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How EIGRP calculates distance when a BGP route is redistribed into?

I have two equal capacity links from internal network to the outside carriers. BGP is running between my edge routers and the carrier routers (single link from each edge router to its carrier router). BGP is redistributed into EIGRP on the edge routers.

I'm using the same filtering on the edge routers for BGP to EIGRP redistribution. There is no routing difference from the edge routers to the internal network.

However I just noticed that traffic is not equally distributed between the two edge routers to the carriers. One link has obvious heavier traffic than the other. What would be the cause of this?

What BGP attributes would affect the EIGRP route selection when a BGP route is redistributed into EIGRP? How about redistributing into OSPF?

Thanks a lot

Gary

4 REPLIES

Re: How EIGRP calculates distance when a BGP route is redistribe

Gary

I think this is a problem (and a normal behaviour) due to the type of load balancing by default configured on each router (internal or edge). If you have a external route coming from two edge routers with equal cost and it gets installed in the routing table of an internal router. When this router routes packets using this particular route, it will use perdestination by default, which causes one of the two edge routers to be chosen as next-hop on a per-destination basis. This may cause unequal load distribution across the two routes. More than the routing protocol, i feel this is dependent on the type of load balancing configured on the outgoing interface of a router.

HTH

PS: Please remember to rate helpful replies!

Silver

Re: How EIGRP calculates distance when a BGP route is redistribe

Load balancing, especially in BGP implementations, needs to be looked at from both an incoming and outgoing perspective independently. Is this heavier load of traffic coming from the outside in (receive), or the inside out (transmit)? Your internal routers might be trying their best to load balance traffic leaving your AS. But what about the traffic entering your AS? Have you considered how the outside world sees the reachablility to your domain? Could it be that BGP routers are seeing only one carrier as the best path to your AS?

Take a look at this website:

http://www.traceroute.org

Here you will find links to internet route servers where you can query routes to your AS and see what various major providers see as the best path to your domain.

HTH. Please rate this post.

Thanks,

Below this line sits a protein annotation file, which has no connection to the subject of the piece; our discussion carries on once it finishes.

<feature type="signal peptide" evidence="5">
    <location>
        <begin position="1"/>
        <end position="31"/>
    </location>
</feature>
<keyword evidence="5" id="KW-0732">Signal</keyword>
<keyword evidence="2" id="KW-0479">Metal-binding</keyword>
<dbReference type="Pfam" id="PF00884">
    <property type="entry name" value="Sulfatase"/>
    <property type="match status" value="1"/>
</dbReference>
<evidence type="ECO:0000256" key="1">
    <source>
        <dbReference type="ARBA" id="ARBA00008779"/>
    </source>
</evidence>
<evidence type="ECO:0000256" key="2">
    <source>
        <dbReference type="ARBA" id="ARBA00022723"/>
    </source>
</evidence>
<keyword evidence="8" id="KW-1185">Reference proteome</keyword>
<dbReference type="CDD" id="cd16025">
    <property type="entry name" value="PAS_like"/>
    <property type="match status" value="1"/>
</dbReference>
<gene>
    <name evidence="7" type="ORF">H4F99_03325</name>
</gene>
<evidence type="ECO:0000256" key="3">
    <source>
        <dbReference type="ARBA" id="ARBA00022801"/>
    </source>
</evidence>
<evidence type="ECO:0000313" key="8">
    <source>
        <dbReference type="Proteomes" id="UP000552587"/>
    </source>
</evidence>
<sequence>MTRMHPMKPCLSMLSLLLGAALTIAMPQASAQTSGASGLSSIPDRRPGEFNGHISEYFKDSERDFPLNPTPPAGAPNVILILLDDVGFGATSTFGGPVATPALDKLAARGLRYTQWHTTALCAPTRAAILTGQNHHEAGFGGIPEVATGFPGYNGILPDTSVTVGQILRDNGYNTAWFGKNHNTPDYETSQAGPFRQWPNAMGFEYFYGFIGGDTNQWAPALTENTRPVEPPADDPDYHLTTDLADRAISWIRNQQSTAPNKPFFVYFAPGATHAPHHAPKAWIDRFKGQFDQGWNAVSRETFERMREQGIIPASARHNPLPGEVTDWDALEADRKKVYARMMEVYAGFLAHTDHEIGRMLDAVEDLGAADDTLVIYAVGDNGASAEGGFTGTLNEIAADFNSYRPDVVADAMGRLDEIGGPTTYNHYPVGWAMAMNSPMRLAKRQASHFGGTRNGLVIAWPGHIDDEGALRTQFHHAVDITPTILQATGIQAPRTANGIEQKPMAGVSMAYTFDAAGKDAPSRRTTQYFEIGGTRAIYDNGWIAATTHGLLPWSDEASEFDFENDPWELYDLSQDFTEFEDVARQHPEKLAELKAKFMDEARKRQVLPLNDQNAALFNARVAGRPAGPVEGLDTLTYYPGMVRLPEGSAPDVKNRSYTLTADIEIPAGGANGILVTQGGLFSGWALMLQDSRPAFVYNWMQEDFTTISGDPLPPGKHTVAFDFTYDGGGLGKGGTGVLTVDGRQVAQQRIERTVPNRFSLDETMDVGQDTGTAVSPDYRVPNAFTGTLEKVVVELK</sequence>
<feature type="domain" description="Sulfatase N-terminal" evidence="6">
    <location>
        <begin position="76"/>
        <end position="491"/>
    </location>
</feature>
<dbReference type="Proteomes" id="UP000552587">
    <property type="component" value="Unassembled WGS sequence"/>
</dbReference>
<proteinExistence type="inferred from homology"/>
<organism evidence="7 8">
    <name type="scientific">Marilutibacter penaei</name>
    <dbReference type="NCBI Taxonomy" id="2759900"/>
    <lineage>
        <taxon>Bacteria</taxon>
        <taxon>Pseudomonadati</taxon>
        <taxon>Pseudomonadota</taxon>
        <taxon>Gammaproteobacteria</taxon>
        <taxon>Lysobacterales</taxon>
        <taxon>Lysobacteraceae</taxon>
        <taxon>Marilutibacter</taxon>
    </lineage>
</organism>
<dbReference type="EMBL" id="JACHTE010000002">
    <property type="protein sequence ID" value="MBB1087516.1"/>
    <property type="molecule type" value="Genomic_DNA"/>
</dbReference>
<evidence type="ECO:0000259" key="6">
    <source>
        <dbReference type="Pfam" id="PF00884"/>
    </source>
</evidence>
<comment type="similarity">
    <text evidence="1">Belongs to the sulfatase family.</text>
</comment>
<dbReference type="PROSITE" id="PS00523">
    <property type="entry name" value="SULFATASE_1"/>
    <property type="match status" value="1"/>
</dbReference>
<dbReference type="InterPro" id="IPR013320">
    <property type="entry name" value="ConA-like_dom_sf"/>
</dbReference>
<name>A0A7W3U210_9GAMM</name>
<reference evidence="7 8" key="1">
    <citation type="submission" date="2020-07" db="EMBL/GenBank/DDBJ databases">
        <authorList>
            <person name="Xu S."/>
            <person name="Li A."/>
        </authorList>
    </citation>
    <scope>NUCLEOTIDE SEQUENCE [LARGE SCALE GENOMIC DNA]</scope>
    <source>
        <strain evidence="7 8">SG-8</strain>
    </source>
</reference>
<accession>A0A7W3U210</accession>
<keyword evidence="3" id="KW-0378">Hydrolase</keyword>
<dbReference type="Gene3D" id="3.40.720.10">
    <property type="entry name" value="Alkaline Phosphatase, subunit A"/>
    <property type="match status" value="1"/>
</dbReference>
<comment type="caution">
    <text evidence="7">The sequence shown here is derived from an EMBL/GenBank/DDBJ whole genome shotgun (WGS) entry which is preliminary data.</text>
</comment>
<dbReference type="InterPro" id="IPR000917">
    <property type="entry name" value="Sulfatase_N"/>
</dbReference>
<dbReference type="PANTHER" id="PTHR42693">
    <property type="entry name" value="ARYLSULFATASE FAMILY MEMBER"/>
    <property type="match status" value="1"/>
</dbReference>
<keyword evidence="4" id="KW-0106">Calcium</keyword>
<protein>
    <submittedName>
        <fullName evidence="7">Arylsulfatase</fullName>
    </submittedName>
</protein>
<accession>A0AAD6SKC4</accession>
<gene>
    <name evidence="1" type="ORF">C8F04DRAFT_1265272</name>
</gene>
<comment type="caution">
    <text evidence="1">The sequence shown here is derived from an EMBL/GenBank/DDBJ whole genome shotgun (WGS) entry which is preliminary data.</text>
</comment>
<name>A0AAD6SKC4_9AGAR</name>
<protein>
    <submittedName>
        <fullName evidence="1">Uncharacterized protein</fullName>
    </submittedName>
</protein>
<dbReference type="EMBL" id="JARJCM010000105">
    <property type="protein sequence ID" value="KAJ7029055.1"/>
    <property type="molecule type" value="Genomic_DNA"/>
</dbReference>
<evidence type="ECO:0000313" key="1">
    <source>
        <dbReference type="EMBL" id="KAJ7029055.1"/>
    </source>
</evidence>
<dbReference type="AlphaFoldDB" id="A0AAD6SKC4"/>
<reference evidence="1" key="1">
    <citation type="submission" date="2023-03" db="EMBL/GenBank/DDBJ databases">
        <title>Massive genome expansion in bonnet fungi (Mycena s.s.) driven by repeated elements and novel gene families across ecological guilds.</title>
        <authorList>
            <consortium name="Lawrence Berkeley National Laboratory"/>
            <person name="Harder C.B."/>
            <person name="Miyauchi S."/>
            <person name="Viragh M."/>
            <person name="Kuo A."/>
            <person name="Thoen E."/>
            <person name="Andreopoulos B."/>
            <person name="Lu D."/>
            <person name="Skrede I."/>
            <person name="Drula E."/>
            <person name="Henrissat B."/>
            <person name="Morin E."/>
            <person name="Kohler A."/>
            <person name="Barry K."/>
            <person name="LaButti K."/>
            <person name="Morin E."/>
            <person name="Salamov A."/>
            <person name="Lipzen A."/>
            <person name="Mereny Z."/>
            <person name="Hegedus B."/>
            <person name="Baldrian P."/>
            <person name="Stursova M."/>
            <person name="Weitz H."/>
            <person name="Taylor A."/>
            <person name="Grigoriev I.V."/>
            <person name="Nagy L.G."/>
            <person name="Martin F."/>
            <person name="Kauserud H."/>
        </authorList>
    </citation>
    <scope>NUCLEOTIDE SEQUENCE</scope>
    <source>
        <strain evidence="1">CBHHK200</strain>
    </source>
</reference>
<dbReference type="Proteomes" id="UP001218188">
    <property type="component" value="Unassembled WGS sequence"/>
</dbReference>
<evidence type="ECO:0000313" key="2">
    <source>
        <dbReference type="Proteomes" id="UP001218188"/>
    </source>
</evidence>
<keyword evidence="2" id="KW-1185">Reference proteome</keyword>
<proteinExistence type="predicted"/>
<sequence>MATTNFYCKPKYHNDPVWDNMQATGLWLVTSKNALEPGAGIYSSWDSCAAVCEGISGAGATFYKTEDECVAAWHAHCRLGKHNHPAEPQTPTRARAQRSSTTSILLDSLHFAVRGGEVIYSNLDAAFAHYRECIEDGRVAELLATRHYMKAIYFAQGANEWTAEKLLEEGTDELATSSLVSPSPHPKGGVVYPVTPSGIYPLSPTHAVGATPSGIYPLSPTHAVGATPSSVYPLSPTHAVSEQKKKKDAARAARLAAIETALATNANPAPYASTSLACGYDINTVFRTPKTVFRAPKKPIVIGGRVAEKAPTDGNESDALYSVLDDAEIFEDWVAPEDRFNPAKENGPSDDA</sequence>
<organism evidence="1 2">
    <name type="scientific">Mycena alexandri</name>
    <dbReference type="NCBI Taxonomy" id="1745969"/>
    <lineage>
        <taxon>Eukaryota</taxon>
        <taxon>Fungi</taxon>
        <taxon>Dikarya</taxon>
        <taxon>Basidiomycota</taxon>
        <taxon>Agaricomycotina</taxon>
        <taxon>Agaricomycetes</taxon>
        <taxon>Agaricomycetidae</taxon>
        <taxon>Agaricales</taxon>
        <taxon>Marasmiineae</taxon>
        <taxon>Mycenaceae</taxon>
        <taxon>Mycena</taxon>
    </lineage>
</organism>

Brad

New Member

Re: How EIGRP calculates distance when a BGP route is redistribe

I looked at each direction (in and out). Most of the inbalance happens at the direction coming in from the carriers. Traffic going out is not balanced too, but in a much smaller scale.

I took one outside destination as an example and here is the "sh ip bgp ..." output on both edge routers:

rtdiftc01#sh ip bgp 165.30.199.1

BGP routing table entry for 165.30.199.1/32, version 90786

Paths: (1 available, best #1, table Default-IP-Routing-Table)

Not advertised to any peer

65098 13979 65123 65115

rtdiftc02#sh ip bgp 165.30.199.1

BGP routing table entry for 165.30.199.1/32, version 1417

Paths: (1 available, best #1, table Default-IP-Routing-Table)

Not advertised to any peer

65099 65000 65122 65115

So there's equal number of AS paths to this destination from both edge routers. I'm not sure about the AS paths for a route coming in from outside. Have tried the traceroute.org, but not getting too meaningful results.

These are MPLS connections through carriers, so unlike through the Internet, the paths on both directions should be the same and reliable, I would suppose.

Am I thinking right? How to check the paths for routes coming in?

Thanks

Gary

Silver

Re: How EIGRP calculates distance when a BGP route is redistribe

If this is a private MPLS network then traceroute.org will not help at all. Have you looked at this traffic with a sniffer and assesed what IP address(s) the bulk of the traffic is destined to in your network? From there you can check with your providers to trace how this traffic is entering your network.

Also, any network diagrams you can post illustrating your observations would help.

HTH. Please rate all helpful posts.

-Brad

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